The Icarus Project heads into its third calendar year with several key areas highlighted for wingsuit development to enable the aim of, ultimately, breaking world records.
The main area the 2016-17 team have been researching into is the idea of improving the inlets to increase the overall glide ratio (Lift force per Drag force) of the wingsuit – a key design objective when aiming towards the most complete wingsuit design. Inlets are inherently necessary to inflate the suit at the start of the flight, giving it its fully formed and developed aerodynamic profile, however they also produce a large amount of drag that greatly affects the glide ratio. Therefore the team have been looking into ways of reducing the inlet impact on the airflow beneath the wingsuit when flying at a range of wingsuit Angles of Attack (relative angle to the horizontal).
The second main area being looked at is the idea of keeping the flow attached to the suit as long as possible – known as Boundary Layer Re-Energisation. The boundary layer is the small fluid layer located at extreme vicinity to the wingsuit, of which the flow starts off laminar (very smooth and predictable), but transitions towards turbulent (high drag and very random/unpredictable) at some point downstream. The aim of Boundary Layer Re-Energisation is to delay the transition, and move this transition ‘point’ as far downstream as possible, by in effect ‘sucking’ the air flow back towards the suit surface using the Coandă Effect principle.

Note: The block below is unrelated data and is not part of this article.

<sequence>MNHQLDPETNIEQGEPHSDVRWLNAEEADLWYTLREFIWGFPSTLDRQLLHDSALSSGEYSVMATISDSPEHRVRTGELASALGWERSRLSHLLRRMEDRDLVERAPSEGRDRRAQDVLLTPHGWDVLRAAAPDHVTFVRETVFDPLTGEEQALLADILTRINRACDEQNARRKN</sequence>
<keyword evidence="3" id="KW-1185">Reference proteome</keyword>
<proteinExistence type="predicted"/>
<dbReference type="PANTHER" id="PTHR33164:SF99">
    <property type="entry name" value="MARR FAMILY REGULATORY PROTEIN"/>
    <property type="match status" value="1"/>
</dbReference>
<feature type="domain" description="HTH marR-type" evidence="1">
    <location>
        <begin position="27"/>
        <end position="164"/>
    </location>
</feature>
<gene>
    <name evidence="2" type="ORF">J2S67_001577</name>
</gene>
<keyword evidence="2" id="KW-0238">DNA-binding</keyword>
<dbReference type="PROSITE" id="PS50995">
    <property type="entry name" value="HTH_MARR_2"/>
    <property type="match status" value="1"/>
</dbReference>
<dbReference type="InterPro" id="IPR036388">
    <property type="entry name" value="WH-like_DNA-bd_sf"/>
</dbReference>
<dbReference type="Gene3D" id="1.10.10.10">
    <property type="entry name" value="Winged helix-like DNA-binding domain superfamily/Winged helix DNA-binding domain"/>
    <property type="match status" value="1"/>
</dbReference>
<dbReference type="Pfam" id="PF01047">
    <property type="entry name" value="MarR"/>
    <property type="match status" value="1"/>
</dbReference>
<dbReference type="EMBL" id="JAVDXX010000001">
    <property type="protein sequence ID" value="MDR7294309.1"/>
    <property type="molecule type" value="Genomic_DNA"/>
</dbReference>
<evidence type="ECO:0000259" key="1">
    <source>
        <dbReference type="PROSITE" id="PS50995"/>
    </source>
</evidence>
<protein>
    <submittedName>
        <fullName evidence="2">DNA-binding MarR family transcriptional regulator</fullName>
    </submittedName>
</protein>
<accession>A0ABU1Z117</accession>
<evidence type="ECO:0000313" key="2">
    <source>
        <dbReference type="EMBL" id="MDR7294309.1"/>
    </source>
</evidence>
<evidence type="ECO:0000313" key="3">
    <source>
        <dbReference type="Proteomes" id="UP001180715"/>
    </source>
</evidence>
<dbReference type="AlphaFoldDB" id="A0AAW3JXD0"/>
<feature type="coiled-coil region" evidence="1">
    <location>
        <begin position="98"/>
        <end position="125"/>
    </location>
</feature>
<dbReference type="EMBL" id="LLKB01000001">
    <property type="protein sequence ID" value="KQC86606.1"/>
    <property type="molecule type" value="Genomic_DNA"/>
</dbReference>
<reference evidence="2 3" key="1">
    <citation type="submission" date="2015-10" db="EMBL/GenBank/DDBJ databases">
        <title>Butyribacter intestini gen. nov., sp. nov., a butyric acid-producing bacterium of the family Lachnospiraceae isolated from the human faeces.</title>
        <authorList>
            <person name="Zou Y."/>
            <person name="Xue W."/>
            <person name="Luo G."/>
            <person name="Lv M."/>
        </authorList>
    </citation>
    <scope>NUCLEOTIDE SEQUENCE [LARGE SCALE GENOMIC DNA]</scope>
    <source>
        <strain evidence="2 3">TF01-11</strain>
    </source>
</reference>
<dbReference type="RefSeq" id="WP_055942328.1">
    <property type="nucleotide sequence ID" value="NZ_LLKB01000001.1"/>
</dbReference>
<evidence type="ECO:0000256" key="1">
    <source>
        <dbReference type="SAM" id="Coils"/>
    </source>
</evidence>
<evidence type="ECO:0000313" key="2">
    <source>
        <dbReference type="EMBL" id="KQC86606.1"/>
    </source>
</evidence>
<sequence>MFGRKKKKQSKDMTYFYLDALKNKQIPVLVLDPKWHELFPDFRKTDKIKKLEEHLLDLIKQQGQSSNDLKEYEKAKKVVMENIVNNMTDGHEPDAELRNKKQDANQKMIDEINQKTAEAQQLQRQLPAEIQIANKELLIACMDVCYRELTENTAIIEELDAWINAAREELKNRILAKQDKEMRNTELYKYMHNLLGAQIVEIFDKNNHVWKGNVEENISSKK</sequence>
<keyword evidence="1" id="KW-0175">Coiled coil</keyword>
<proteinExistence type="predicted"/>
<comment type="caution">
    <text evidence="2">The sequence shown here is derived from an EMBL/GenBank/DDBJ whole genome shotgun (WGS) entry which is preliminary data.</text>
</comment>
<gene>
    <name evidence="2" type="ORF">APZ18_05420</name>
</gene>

The team are currently performing numerous CFD tests in a bid to develop both of these innovative areas, with scale wind tunnel testing also lined up in the near future.
The Icarus Project 2016-17 Team